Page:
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Indigenous Peoples and Empires: Encounters in North America

Guerrier Renard, 1731. Bibliothèque nationale de France
Guerrier Renard, 1731. Bibliothèque nationale de France

This course examines Indigenous peoples of North America in the early modern period (mainly the sixteenth to early nineteenth century) focusing on their early experiences of European conquest and colonization. This course also critically examines how historians have written about such encounters. As we work our way through a wide range of monographs and articles, we will explore themes as diverse as Euro-Indigenous relations, sovereignty and possession, warfare and slavery, the fur trade and métissage, religion and spirituality, women and gender, dispossession and destruction, and Atlantic worlds and continental histories. Over the span of the course, graduate students will acquire knowledge of the ethnohistory of Indigenous societies and cultures as well as the French, English, Dutch, and Spanish Empires in North America. Through our weekly readings and seminar discussions, we will also increase our familiarity with some of the most important debates in Indigenous and colonial historiography.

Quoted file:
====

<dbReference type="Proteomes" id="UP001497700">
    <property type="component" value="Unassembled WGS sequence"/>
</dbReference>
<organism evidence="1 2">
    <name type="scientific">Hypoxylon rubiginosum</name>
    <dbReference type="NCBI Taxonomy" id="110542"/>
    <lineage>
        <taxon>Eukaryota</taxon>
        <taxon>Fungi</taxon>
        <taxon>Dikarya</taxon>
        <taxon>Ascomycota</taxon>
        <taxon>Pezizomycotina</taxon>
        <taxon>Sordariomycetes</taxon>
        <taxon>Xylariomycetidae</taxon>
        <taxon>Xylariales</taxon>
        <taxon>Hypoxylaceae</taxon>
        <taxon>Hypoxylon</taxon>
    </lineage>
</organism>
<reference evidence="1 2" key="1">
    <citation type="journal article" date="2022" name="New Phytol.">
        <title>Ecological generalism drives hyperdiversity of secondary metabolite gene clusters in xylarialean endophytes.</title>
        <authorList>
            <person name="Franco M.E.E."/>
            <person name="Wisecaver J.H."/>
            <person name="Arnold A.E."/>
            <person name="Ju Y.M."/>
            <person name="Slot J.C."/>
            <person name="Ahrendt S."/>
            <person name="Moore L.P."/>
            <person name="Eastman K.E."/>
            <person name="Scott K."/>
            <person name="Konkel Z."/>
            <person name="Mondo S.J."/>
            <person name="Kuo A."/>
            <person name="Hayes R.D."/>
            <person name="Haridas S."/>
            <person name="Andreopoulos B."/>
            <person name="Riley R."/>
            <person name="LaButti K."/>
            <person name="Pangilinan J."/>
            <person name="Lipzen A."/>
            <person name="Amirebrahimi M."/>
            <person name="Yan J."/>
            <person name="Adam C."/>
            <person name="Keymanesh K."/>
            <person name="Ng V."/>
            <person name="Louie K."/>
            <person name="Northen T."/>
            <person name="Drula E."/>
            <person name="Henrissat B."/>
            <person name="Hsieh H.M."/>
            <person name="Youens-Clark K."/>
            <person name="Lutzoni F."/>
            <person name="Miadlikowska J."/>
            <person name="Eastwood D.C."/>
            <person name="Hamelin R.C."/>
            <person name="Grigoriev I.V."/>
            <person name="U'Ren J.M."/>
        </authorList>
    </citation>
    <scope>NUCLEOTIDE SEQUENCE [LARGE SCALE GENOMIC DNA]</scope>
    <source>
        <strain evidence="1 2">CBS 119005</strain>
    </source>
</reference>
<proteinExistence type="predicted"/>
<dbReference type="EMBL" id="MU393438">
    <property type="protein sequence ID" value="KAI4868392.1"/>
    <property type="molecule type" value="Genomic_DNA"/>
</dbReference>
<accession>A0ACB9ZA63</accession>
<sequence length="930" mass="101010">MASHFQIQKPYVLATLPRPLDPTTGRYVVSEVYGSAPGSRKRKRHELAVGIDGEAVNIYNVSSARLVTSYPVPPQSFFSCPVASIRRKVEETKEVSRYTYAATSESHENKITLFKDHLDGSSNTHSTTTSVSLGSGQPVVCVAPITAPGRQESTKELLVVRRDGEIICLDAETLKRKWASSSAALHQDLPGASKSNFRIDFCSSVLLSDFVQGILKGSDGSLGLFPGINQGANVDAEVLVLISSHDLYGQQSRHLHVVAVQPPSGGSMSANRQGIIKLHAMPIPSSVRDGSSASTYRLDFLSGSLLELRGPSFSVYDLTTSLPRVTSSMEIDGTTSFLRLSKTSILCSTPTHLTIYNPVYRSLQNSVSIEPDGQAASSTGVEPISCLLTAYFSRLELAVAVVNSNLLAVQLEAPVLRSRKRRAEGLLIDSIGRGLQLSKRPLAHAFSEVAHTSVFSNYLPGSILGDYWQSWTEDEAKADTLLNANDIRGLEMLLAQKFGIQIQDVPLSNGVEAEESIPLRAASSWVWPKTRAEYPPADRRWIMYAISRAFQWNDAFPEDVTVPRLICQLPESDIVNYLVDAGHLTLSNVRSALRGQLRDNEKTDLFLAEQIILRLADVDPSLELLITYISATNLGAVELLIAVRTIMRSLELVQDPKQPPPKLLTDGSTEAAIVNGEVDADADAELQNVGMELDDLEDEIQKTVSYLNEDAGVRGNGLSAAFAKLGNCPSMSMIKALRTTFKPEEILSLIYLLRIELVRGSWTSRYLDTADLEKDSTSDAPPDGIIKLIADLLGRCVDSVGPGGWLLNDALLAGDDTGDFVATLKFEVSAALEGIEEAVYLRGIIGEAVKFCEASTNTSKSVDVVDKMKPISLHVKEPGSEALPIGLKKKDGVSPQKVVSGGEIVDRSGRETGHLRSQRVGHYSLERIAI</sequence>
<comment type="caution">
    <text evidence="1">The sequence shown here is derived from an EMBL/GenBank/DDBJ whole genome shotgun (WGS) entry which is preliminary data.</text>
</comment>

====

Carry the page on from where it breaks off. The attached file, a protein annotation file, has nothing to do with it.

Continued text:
Department of History, Queen's University

49 Bader Lane, Watson Hall 212
Kingston ON K7L 3N6


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Queen's University is situated on traditional Haudenosaunee and Anishinaabe territory.